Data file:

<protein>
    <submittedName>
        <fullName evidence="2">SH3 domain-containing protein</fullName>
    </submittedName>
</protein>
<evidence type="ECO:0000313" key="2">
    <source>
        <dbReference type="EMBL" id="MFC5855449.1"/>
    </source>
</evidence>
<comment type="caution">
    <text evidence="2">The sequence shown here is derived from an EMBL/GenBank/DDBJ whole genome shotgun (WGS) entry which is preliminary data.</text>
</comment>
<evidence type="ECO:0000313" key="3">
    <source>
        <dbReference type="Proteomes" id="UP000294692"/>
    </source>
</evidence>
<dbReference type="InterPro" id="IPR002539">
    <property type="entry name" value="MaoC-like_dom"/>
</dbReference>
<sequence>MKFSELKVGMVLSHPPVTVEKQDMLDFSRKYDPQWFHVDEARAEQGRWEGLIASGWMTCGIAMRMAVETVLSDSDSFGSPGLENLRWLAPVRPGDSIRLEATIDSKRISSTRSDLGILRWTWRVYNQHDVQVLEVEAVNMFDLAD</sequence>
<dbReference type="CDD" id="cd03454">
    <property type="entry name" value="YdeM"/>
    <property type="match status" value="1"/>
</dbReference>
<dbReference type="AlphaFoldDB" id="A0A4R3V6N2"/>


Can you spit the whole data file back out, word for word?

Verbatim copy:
<protein>
    <submittedName>
        <fullName evidence="2">SH3 domain-containing protein</fullName>
    </submittedName>
</protein>
<evidence type="ECO:0000313" key="2">
    <source>
        <dbReference type="EMBL" id="MFC5855449.1"/>
    </source>
</evidence>
<comment type="caution">
    <text evidence="2">The sequence shown here is derived from an EMBL/GenBank/DDBJ whole genome shotgun (WGS) entry which is preliminary data.</text>
</comment>
<evidence type="ECO:0000313" key="3">
    <source>
        <dbReference type="Proteomes" id="UP000294692"/>
    </source>
</evidence>
<dbReference type="InterPro" id="IPR002539">
    <property type="entry name" value="MaoC-like_dom"/>
</dbReference>
<sequence>MKFSELKVGMVLSHPPVTVEKQDMLDFSRKYDPQWFHVDEARAEQGRWEGLIASGWMTCGIAMRMAVETVLSDSDSFGSPGLENLRWLAPVRPGDSIRLEATIDSKRISSTRSDLGILRWTWRVYNQHDVQVLEVEAVNMFDLAD</sequence>
<dbReference type="CDD" id="cd03454">
    <property type="entry name" value="YdeM"/>
    <property type="match status" value="1"/>
</dbReference>
<dbReference type="AlphaFoldDB" id="A0A4R3V6N2"/>